Morsi also hosted a large celebration in Cairo on 22 June where he announced support for the Syrian revolution against the regime, which came only one day after a US announcement to the same effect. The army's reactions to these statements apparently had not been favorable.
Morsi refused any compromises, either to change individuals or take actions to slow or stop the crisis. A public speech the president gave days before 30 June was awaited with eagerness in hopes it might offer some answers to mitigate the situation. But the speech only addressed the president's "achievements" and asked the opposition not to get dragged by remnants of old regime into burning the country.
One Year in Brief
The Muslim Brotherhood leader, Mohamed Morsi, took power in 30 June 2012 following a number of alliances formed with pro-revolution groups and various political powers. Throughout his first year in office, he turned his back on a number of promises given to the Egyptian people and to his electoral alliance, most significant of which was the re-formulation of the constituent assembly tasked with drafting a new constitution.
Not only did Morsi continue with the Islamist-leaning constituent assembly, but Morsi forced a constitutional declaration ahead of the completion of the constitution, giving himself legislative and executive powers and securing the Shura Council against judicial oversight.
This led to significant anger in the streets that turned violent near Cairo's presidential palace in December 2012, where a number of non-Islamists were killed allegedly by a Brotherhood militia. The National Salvation Front (NSF) was formed as coalition of political parties, movements and activists to oppose the constitutional declaration.
Anger only escalated following the referendum to pass the new constitution against all opposition requests to review it. The constitution eventually passed with a 63 percent majority, but the hoped-for stability never materialised, and the worsening economic crisis was aggravated by instability and a security vacuum.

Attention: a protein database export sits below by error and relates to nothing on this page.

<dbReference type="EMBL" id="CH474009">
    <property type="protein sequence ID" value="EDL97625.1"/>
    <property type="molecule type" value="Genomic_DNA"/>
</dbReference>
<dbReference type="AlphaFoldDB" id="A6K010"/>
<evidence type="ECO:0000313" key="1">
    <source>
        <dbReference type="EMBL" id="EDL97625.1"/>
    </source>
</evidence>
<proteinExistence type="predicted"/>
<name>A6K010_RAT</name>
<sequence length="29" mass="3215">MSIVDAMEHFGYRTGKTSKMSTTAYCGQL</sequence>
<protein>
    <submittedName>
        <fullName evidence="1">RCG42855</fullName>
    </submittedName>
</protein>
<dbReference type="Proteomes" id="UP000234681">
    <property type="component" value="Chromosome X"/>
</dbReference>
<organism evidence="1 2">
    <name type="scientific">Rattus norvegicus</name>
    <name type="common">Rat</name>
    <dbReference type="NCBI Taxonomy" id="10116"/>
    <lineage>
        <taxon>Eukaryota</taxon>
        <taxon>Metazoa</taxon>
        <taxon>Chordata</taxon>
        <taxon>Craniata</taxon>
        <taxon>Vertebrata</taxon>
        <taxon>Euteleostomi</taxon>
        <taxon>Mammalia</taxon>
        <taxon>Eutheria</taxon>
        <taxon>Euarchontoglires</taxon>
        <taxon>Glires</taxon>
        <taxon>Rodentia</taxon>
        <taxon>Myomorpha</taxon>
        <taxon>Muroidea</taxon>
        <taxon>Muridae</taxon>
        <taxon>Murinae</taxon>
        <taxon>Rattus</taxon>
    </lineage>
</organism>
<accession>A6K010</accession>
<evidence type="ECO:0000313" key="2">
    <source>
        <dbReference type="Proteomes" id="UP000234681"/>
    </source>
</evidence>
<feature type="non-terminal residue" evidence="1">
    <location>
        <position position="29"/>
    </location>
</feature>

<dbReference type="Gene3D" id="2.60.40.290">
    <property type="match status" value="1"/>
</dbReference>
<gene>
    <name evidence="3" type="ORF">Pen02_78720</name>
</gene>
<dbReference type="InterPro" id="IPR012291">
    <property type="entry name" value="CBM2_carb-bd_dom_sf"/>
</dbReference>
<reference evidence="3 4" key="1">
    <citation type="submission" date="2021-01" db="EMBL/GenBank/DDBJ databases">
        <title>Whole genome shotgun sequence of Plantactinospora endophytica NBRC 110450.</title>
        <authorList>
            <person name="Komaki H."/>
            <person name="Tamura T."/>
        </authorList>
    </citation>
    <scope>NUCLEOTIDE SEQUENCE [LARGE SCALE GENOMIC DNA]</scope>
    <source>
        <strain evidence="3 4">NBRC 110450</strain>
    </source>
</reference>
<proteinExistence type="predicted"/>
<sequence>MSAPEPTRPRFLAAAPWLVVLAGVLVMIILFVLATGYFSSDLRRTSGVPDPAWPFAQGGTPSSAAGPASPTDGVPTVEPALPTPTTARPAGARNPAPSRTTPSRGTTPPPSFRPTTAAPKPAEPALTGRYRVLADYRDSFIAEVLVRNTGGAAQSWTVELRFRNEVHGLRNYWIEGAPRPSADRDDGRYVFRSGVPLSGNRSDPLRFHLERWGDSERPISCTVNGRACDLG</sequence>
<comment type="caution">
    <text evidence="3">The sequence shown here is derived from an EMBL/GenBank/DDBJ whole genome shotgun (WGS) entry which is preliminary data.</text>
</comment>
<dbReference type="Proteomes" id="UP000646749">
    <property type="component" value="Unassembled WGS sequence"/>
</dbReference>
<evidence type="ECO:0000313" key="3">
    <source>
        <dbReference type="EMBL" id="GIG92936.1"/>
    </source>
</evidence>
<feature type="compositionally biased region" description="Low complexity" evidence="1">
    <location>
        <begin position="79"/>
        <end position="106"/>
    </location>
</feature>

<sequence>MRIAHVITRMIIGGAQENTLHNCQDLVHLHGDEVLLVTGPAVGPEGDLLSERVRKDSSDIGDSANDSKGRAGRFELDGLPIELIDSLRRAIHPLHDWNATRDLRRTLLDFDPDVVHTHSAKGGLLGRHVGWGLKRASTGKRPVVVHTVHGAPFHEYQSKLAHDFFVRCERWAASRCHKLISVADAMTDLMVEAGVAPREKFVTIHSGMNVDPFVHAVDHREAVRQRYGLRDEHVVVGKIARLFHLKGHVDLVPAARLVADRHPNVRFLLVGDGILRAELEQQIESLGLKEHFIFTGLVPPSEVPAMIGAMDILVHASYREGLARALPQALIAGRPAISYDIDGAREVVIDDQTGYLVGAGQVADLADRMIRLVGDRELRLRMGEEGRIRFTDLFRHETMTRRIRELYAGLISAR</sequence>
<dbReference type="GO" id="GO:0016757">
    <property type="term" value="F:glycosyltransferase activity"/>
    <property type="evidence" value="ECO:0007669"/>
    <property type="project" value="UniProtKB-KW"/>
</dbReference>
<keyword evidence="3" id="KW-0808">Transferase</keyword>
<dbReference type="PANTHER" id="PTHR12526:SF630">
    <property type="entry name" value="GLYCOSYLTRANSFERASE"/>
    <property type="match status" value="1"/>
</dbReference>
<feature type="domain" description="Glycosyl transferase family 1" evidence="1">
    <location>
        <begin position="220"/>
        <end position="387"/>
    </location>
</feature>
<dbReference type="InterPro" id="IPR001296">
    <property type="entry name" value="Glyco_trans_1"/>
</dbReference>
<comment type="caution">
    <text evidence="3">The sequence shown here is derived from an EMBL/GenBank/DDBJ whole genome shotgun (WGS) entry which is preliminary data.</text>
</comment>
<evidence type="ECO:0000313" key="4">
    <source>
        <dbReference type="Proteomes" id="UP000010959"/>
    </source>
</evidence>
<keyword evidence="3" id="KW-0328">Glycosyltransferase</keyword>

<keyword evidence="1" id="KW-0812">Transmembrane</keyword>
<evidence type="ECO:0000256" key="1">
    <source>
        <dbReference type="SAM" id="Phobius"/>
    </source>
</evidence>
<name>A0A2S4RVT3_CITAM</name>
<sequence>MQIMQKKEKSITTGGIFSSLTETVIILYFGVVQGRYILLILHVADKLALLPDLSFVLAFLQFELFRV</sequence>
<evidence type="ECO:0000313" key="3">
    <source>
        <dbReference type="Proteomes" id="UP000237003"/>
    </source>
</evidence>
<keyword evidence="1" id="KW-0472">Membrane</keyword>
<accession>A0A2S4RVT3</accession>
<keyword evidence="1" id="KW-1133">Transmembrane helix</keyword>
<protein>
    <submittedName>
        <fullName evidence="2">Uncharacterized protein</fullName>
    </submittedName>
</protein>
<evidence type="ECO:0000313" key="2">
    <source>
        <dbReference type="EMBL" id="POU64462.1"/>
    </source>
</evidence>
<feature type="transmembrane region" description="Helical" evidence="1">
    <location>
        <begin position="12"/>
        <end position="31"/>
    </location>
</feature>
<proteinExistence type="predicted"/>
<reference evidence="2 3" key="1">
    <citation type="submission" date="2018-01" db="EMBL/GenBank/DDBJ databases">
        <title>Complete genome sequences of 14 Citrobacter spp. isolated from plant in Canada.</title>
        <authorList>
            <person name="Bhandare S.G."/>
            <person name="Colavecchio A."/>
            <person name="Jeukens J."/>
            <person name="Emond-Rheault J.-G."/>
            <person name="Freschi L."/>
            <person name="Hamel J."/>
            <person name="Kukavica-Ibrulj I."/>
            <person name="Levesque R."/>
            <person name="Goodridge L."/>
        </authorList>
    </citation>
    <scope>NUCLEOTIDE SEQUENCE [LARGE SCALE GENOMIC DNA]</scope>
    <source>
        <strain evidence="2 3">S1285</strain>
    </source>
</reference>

Currency devaluation, fuel shortages, electricity cuts and dwindling tourism only pointed to an unstable regime that is heading downhill, yet the Muslim Brotherhood and the president gave no indication that a plan was underway to reverse the trend beyond statements and temporary international loans.
this article copied from ahram online
21:02 Here we go. Chief of Egyptian armed forces, Abdel-Fattah El-Sisi, is speaking live on Egyptian television.
The armed forces would never turn a blind eye towards the aspirations of the Egyptian people.21:06 El-Sisi continues:
The armed forces will always be out of politics. The Egyptian people called on the armed forces to fulfill the goals of the revolution.
The armed forces understood the demands of the Egyptian people. We are committed to fulfilling our responsibility.
Since November 2012, we have called for a national dialogue, which was accepted by all parties except the presidency.
We have made many proposals to get out of the current crisis.21:10 The speech is over. There are massive celebrations going on at anti-Morsi rallies in Tahrir Square and Ittihadiya presidential palace in Cairo.
We met with the Egyptian president on 30 June, 2013, during which we rejected any threat to the Egyptian people.
We were hoping for reconciliation that would fulfill the aspirations of the people.
However, the president's address did not live up to the expectations of the Egyptian people.
So we called for a meeting involving different parties, without excluding anyone.
Our roadmap consists of: 1- Suspending the constitution.
2-Holding early presidential elections. The High Constitutional Court head will be in charge of the country until then.
3-Forming a national coalition government.
4-Forming a committee to look into amendments of the constitution.
Taking measures to include the Egyptian youth in the decision-making process.
The armed forces call on the great Egyptian people to abstain from violence and resort to peaceful protest.
We salute the armed forces for their repeated sacrifices for the sake of the county.
21:12 It looks like Misr 25, the Egyptian Brotherhood-run television channel, is off air.
21:15 El-Sisi's speech specified that the constitution will be suspended temporarily; the head of the High Constitutional Court will take over the presidency and have power until early presidential elections, that will be followed by parliamentary elections - dates as yet unspecified - and there will be a national technocratic cabinet formed. A parliamentary elections law will be reviewed by the HCC to stage parliamentary elections; there will be a committee formed to amend controversial articles in the temporarily suspended constitution; there will be a media code of ethics to guarantee the media’s professionality; and a committee for national reconciliation will be formed.